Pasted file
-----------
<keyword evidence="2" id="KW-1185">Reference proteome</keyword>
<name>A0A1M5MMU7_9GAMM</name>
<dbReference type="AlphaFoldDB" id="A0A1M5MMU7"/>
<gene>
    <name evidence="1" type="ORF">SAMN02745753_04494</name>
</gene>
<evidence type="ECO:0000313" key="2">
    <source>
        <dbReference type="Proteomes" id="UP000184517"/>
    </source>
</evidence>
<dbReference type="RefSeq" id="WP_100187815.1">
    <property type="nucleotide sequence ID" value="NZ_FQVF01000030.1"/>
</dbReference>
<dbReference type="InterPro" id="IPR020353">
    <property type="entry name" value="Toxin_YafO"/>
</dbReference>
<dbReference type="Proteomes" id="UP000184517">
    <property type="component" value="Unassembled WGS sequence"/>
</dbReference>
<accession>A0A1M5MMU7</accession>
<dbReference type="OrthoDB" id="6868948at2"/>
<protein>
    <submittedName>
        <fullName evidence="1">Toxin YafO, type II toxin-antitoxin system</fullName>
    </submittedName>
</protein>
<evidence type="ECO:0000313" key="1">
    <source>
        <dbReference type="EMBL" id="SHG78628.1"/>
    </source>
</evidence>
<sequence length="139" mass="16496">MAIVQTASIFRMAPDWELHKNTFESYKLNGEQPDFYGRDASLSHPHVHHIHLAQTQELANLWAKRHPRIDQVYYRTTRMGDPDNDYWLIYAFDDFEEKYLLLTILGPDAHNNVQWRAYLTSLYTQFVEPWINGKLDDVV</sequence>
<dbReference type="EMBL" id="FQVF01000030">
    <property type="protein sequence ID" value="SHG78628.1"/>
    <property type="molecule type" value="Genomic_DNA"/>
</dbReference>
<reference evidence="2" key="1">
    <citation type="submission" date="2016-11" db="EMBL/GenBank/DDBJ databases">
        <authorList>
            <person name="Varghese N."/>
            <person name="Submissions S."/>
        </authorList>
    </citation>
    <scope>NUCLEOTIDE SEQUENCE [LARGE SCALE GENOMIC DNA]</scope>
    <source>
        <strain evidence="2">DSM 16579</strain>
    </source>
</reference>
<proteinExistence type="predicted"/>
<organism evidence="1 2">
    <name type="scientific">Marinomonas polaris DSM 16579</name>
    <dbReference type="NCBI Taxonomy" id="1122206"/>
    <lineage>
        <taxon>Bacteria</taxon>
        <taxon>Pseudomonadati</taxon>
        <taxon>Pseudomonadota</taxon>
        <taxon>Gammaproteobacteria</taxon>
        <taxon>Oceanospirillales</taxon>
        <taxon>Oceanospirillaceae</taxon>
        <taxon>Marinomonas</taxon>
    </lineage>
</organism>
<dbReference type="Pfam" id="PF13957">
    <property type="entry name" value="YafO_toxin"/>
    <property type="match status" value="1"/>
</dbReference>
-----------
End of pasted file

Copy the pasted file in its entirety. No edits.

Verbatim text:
<keyword evidence="2" id="KW-1185">Reference proteome</keyword>
<name>A0A1M5MMU7_9GAMM</name>
<dbReference type="AlphaFoldDB" id="A0A1M5MMU7"/>
<gene>
    <name evidence="1" type="ORF">SAMN02745753_04494</name>
</gene>
<evidence type="ECO:0000313" key="2">
    <source>
        <dbReference type="Proteomes" id="UP000184517"/>
    </source>
</evidence>
<dbReference type="RefSeq" id="WP_100187815.1">
    <property type="nucleotide sequence ID" value="NZ_FQVF01000030.1"/>
</dbReference>
<dbReference type="InterPro" id="IPR020353">
    <property type="entry name" value="Toxin_YafO"/>
</dbReference>
<dbReference type="Proteomes" id="UP000184517">
    <property type="component" value="Unassembled WGS sequence"/>
</dbReference>
<accession>A0A1M5MMU7</accession>
<dbReference type="OrthoDB" id="6868948at2"/>
<protein>
    <submittedName>
        <fullName evidence="1">Toxin YafO, type II toxin-antitoxin system</fullName>
    </submittedName>
</protein>
<evidence type="ECO:0000313" key="1">
    <source>
        <dbReference type="EMBL" id="SHG78628.1"/>
    </source>
</evidence>
<sequence length="139" mass="16496">MAIVQTASIFRMAPDWELHKNTFESYKLNGEQPDFYGRDASLSHPHVHHIHLAQTQELANLWAKRHPRIDQVYYRTTRMGDPDNDYWLIYAFDDFEEKYLLLTILGPDAHNNVQWRAYLTSLYTQFVEPWINGKLDDVV</sequence>
<dbReference type="EMBL" id="FQVF01000030">
    <property type="protein sequence ID" value="SHG78628.1"/>
    <property type="molecule type" value="Genomic_DNA"/>
</dbReference>
<reference evidence="2" key="1">
    <citation type="submission" date="2016-11" db="EMBL/GenBank/DDBJ databases">
        <authorList>
            <person name="Varghese N."/>
            <person name="Submissions S."/>
        </authorList>
    </citation>
    <scope>NUCLEOTIDE SEQUENCE [LARGE SCALE GENOMIC DNA]</scope>
    <source>
        <strain evidence="2">DSM 16579</strain>
    </source>
</reference>
<proteinExistence type="predicted"/>
<organism evidence="1 2">
    <name type="scientific">Marinomonas polaris DSM 16579</name>
    <dbReference type="NCBI Taxonomy" id="1122206"/>
    <lineage>
        <taxon>Bacteria</taxon>
        <taxon>Pseudomonadati</taxon>
        <taxon>Pseudomonadota</taxon>
        <taxon>Gammaproteobacteria</taxon>
        <taxon>Oceanospirillales</taxon>
        <taxon>Oceanospirillaceae</taxon>
        <taxon>Marinomonas</taxon>
    </lineage>
</organism>
<dbReference type="Pfam" id="PF13957">
    <property type="entry name" value="YafO_toxin"/>
    <property type="match status" value="1"/>
</dbReference>